Climate Change

BP and British media must stop green-washing

All promises of climate action must come with estimates of costs and emissions mitigated

 
By Kapil Subramanian
Published: Monday 24 February 2020
British Petroleum Plc’s recent statement on attaining net-zero emissions by 2050 drew predictable criticism Photo: Needpix

BP Plc’s recent statement on attaining net-zero emissions by 2050 drew predictable criticism for being yet another example of corporate green-washing and for trying to achieve too little, too late. Although the company’s decision to stop “corporate reputation advertising” — a measure perceived as being key to green-washing — is noteworthy.

Such advertising played a key role in manufacturing and sustaining doubt against scientific consensus on issues such as tobacco, as well as on human-induced climate change. Outside powerful quarters including the White House, outright climate change denial may be dying.

But climate-scepticism is now expressing itself in new ways, which acknowledge human-induced climate change, but push inadequate and inappropriate solutions. A key example is Exxon Mobil Corp’s Energy Factor, advertised on many Indian platforms.

Struggling independent media operations in poor countries with advertising supplied by Google may not be able to easily curb such advertising. In any case, so sceptical is the public to environmental information delivered by fossil-fuel giants that such advertising may prove to be counter-productive, especially to the readership of publications like The Guardian, who highlight a significant climate emergency.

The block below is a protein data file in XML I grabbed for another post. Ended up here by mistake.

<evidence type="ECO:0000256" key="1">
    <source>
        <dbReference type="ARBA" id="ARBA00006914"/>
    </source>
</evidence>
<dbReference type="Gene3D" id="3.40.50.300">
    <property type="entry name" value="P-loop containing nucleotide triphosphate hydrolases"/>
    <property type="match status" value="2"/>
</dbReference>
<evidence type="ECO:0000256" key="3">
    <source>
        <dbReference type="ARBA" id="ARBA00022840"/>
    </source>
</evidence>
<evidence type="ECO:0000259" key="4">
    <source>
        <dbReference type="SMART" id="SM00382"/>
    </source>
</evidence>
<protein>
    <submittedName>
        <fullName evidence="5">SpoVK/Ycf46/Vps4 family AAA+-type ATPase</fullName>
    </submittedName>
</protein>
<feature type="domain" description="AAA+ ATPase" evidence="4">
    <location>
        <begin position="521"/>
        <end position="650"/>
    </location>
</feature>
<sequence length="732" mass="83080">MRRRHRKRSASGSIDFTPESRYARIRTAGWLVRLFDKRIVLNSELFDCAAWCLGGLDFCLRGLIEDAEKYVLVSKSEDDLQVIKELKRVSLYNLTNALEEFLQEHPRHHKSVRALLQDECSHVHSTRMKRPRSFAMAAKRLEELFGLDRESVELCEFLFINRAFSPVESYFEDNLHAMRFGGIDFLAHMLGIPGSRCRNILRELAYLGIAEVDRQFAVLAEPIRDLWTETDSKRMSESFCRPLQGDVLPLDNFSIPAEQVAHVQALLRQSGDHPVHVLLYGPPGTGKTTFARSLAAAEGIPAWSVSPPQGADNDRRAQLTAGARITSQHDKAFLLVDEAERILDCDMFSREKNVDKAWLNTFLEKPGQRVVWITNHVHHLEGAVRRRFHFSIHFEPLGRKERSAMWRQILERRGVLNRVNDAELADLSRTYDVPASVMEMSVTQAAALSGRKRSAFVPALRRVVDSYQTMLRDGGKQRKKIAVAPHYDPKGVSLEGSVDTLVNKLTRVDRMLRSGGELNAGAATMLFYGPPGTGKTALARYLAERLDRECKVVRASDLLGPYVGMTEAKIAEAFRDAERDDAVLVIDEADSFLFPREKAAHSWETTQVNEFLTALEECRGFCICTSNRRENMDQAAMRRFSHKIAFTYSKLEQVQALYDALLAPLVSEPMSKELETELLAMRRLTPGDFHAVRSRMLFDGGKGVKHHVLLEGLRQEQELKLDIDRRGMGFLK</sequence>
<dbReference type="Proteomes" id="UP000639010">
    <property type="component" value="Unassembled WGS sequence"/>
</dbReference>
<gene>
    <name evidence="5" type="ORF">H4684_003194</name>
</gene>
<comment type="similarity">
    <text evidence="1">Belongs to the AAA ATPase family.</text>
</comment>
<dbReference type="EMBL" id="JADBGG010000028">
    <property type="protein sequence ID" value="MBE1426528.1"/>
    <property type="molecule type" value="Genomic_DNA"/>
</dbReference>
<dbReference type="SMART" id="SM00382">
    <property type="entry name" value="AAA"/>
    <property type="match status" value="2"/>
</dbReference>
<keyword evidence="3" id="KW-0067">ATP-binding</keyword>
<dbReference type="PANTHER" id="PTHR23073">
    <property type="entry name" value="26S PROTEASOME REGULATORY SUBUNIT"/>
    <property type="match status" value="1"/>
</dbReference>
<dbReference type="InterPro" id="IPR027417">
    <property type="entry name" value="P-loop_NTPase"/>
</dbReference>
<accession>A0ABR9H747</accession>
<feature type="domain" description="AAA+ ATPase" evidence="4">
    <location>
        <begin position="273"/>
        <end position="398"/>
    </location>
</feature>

Indeed, weeks before BP’s announcement, the newspaper announced that it would no longer accept fossil-fuel advertising, adding to their growing suite of pledges on climate emergency.

Like any climate action, The Guardian’s decision to “renounce fossil fuel advertising” must be measured in emissions avoided and cost. As the newspaper noted, BP’s plan provided “no concrete details”.

The precise impact on emissions of banning fossil fuel advertising is hard to estimate. Though it may be substantial, it is unlikely to be particularly high in the case of The Guardian, which is perceived to be Left-leaning. How much the fossil fuel industry invests in advertising in The Guardian is unknown: from The Guardian’s pledge, the Guardian Media Group’s reports or from Google searches.

In its statement, The Guardian explicitly said it has resisted pressure from readers to curtail advertising of a broader range of carbon intensive goods and services (such as cars), as it would impact bottom lines too greatly. But the impact on bottom lines is currently the best measure — however inadequate — of the sincerity of corporate climate action.

Given the leading role it has played in shaping eco-friendly personal consumer choices over the years, curtailing consumer-focused advertising of carbon-intensive products could well make for a greater contribution by The Guardian to climate emergency, compared to curtailing corporate public image building that ultimately supports that business-to-business or business-to-government sales.

Most notably, Guardian Holidays will continue to sell cut-price carbon intensive holidays without offering any options within its list of destinations in Britain. This, when well-researched blogs such as Around Britain Without a Plane have been offering the same for nearly two decades now.

The Guardian, a rich-world service-sector company whose print operations are small even by its own country’s standards (The Times, Daily Telegraph and the Daily Mail all have four times the circulation of The Guardian’s, while the Sun sells 10 times as many copies) also recently announced plans to attain net-zero carbon emissions by 2030.